Designs unveiled for zero-energy smart city

Five billion people are projected to live in cities by 2030, according to the United Nations. Designs for a self-sustainable vertical city with net-zero energy are offering a response to the growing challenge of urban populations and their carbon emissions.

In response to the growing challenge of urban populations and their accompanying carbon emissions, Italian company Luca Curci Architects has designed The Link, a self-sustainable “vertical city” for 200,000 people with the goal of net-zero energy operations, writes an article on Inhabitat.com.

The proposed project includes four buildings and a variety of green spaces within 300 floors. It would house offices, government departments, healthcare facilities, educational institutions and retail, as well as more than 120,000 trees and 2 million plants of over 150 species to help clean the air and reduce the urban heat island effect.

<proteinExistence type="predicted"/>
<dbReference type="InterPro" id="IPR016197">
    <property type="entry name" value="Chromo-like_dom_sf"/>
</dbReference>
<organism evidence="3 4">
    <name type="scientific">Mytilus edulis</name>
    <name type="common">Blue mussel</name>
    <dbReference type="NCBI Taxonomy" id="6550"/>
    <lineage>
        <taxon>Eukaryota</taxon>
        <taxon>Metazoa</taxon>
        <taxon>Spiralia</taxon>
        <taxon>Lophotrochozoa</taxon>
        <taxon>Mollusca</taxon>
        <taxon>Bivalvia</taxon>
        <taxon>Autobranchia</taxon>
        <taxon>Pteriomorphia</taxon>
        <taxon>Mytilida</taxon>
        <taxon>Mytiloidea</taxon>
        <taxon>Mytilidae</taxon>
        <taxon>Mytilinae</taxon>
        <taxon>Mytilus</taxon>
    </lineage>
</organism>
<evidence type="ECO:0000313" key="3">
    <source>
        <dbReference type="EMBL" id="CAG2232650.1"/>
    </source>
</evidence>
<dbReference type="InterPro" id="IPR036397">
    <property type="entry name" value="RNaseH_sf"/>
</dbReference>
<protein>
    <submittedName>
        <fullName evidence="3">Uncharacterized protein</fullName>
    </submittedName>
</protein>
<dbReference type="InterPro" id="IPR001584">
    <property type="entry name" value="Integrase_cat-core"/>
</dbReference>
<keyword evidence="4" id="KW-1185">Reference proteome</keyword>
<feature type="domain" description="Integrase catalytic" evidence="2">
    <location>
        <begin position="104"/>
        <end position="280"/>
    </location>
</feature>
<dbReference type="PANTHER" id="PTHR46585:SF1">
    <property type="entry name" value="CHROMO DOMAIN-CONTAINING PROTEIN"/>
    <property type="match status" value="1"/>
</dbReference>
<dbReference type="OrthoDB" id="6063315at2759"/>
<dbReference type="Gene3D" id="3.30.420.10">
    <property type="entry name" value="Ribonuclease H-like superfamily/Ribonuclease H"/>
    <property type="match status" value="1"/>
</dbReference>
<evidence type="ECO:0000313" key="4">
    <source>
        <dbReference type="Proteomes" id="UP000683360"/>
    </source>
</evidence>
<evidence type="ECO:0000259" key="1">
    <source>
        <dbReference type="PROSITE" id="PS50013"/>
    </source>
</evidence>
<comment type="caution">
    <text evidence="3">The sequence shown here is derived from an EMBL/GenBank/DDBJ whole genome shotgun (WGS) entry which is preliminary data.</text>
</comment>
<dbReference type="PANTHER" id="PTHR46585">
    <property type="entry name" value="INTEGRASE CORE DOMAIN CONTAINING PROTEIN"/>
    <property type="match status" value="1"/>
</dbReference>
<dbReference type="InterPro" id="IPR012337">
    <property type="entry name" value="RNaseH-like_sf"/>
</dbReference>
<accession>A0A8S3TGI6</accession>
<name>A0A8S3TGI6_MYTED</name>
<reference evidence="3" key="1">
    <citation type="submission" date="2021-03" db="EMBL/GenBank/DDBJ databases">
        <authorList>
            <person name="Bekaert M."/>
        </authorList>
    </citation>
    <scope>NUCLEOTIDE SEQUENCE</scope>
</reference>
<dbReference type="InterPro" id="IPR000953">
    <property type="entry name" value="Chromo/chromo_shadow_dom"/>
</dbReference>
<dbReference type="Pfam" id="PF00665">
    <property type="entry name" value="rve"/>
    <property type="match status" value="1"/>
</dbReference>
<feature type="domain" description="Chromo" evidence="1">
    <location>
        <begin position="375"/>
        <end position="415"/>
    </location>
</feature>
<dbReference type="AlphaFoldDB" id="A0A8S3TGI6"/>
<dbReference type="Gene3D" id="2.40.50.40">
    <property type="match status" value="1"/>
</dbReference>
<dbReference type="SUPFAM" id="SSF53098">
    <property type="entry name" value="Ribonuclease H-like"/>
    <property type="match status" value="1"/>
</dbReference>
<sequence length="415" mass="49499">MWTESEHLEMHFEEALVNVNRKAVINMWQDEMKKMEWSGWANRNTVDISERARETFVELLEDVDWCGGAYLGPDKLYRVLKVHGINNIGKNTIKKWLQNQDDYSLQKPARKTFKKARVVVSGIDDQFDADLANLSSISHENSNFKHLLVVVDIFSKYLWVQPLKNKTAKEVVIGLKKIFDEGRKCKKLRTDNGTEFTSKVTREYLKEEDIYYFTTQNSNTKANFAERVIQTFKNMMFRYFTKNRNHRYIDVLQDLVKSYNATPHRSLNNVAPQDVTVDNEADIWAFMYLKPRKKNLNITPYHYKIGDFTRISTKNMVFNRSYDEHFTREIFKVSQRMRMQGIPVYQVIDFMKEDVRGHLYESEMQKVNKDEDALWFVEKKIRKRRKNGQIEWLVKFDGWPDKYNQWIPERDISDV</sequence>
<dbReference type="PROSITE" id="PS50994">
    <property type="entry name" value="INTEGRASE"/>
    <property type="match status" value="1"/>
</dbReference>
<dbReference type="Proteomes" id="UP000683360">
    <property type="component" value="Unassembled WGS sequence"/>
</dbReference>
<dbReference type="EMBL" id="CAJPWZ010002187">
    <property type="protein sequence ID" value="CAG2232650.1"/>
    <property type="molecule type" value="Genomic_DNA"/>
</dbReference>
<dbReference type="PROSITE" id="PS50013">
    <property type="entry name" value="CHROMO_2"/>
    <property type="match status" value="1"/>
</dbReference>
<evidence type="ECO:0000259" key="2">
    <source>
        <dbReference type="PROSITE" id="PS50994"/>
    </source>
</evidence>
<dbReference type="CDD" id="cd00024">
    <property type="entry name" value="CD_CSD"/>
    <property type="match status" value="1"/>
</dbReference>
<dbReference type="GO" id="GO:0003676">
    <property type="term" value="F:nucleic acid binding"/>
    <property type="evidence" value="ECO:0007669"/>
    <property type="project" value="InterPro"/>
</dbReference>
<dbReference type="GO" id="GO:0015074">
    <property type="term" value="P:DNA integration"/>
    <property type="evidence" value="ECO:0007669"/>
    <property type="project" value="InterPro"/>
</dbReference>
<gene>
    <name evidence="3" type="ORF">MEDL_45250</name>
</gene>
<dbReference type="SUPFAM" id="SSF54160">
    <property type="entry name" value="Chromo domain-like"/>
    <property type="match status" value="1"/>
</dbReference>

“It is the first smart city ‘conscious oriented’ that that will prevent urban sprawl, produce and storage energy, improve air quality, increase urban biodiversity and create a healthier lifestyle,” architect Luca Curci said in the article.

Several renewable energy systems, including wind and solar, would power the city, which would also have room for on-site food production and farming that follow zero-waste policies. All transport would be entirely powered by renewable energy systems.

Image courtesy of Luca Curci Architects

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